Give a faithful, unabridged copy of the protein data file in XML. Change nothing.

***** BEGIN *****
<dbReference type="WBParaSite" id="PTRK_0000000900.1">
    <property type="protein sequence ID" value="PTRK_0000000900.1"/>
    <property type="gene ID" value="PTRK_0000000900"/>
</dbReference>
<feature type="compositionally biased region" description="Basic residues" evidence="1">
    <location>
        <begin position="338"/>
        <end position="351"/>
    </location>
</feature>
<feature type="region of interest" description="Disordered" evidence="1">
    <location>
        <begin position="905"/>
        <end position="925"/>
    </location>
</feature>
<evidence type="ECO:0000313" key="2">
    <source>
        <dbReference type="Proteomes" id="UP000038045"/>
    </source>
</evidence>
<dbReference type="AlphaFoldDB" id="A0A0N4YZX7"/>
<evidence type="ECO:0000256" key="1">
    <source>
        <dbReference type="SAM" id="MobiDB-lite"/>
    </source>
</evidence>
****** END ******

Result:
<dbReference type="WBParaSite" id="PTRK_0000000900.1">
    <property type="protein sequence ID" value="PTRK_0000000900.1"/>
    <property type="gene ID" value="PTRK_0000000900"/>
</dbReference>
<feature type="compositionally biased region" description="Basic residues" evidence="1">
    <location>
        <begin position="338"/>
        <end position="351"/>
    </location>
</feature>
<feature type="region of interest" description="Disordered" evidence="1">
    <location>
        <begin position="905"/>
        <end position="925"/>
    </location>
</feature>
<evidence type="ECO:0000313" key="2">
    <source>
        <dbReference type="Proteomes" id="UP000038045"/>
    </source>
</evidence>
<dbReference type="AlphaFoldDB" id="A0A0N4YZX7"/>
<evidence type="ECO:0000256" key="1">
    <source>
        <dbReference type="SAM" id="MobiDB-lite"/>
    </source>
</evidence>